Range('A2').autofit('c') # or Range('A2').autofit('columns')
Range('A2').autofit('r') # or Range('A2').autofit('rows')
In [ ]:
for x in Range('A1:F22'):
    if x.value == 'Found me':
        print(x.get_address())

We can use the same logic for searching text to perform conditional formatting:

In [15]:
# Let's say we have a column containing numbers, highlight the background color if number is > 5
for x in Range('A1').vertical:
    if x.value > 5:
        x.color = (160,160,160)  # set background color to gray
In [ ]:
wb.api.Windows(1).SplitColumn = 0
wb.api.Windows(1).SplitRow = 1
wb.api.Windows(1).FreezePanes = True

Copy / Paste more than 1 column:

In [83]:
Range('E1').value = Range('A1:C1').vertical.value

When copying / pasting one column, you have to use the options method or else you'll get an error. Not sure why. I opened a github issue.

In [73]:
Range('E1').value = Range('A1').vertical.options(ndim=2).value

This snippet below will insert numbers 0 through 9 in a column

In [ ]:
# From any location / selected cell
current_location = wb.get_selection()  # get current location
for n in range(10):
    current_location.value = n
    current_location = current_location.offset(row_offset = 1)
    
In [ ]:
# or from a specific location (hard-coded)
start_index = 1
for n in range(10):
    Range('A' + str(start_index)).value = n
    start_index = start_index + 1
In [3]:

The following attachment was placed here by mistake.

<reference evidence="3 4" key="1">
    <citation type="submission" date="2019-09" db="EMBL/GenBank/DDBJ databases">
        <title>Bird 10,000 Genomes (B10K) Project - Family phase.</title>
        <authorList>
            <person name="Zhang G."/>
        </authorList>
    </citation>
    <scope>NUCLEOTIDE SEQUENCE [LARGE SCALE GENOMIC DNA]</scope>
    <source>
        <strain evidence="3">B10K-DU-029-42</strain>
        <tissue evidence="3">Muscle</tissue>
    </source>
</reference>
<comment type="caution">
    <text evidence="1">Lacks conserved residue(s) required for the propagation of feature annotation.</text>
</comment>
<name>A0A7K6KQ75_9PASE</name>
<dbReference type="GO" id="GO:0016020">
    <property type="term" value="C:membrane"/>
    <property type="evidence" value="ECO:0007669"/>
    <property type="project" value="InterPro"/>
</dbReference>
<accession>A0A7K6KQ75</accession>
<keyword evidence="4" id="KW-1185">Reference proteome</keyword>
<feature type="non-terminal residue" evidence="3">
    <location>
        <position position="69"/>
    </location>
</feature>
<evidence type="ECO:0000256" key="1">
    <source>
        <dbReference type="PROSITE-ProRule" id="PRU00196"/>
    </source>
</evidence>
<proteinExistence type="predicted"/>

# From any location / selected cell
current_location = wb.get_selection()  # get current location
for n in range(10):
    current_location.value = n
    current_location = current_location.offset(column_offset = 1)

For hard-coded location, have to use Range((row, column)) syntax so that we can increment/offset the column numerically since I don't know of a way to increment the alphabet intelligently.

In [11]:
# Hard-coded location
current_column = Range('G15').column
current_row = Range('G15').row
for n in range(10):
    Range((current_row, current_column)).value = n
    current_column = current_column + 1  # increment the column
In [63]:
import xlwings as xw

app1 = xw.apps
wb = app1.active.books.active
In [50]:
wb.sheets.active.api.TextBoxes("TextBox 1").Text = 'Test'
In [51]:
wb.sheets.active.api.TextBoxes("TextBox 1").Text
Out[51]:
'Test'
In [12]:
import xlwings as xw
from xlwings import Range

app1 = xw.apps
wb = app1.active.books.active

Delete rows 1 through 10

In [5]:
Range('1:10').api.Delete()
Out[5]:
True

Delete columns A through B

In [16]:
Range('A:B').api.Delete()
Out[16]:
True

To specify direction to shift cells when deleting block of cells, import DeleteShiftDirection and choose either xlShiftUp or xlShiftToLeft

In [ ]:
from xlwings.constants import DeleteShiftDirection
Range('A1:B2').api.Delete(DeleteShiftDirection.xlShiftToLeft)  # or xlShiftUp

To insert rows or columns, just replace Delete() with Insert()

Bonus Material

In [65]:
import time

message = 'ALL YOUR BASE ARE BELONG TO US!'

for i in range(1, len(message)+1):
    Range('A1').value = message[:i]
    time.sleep(0.2)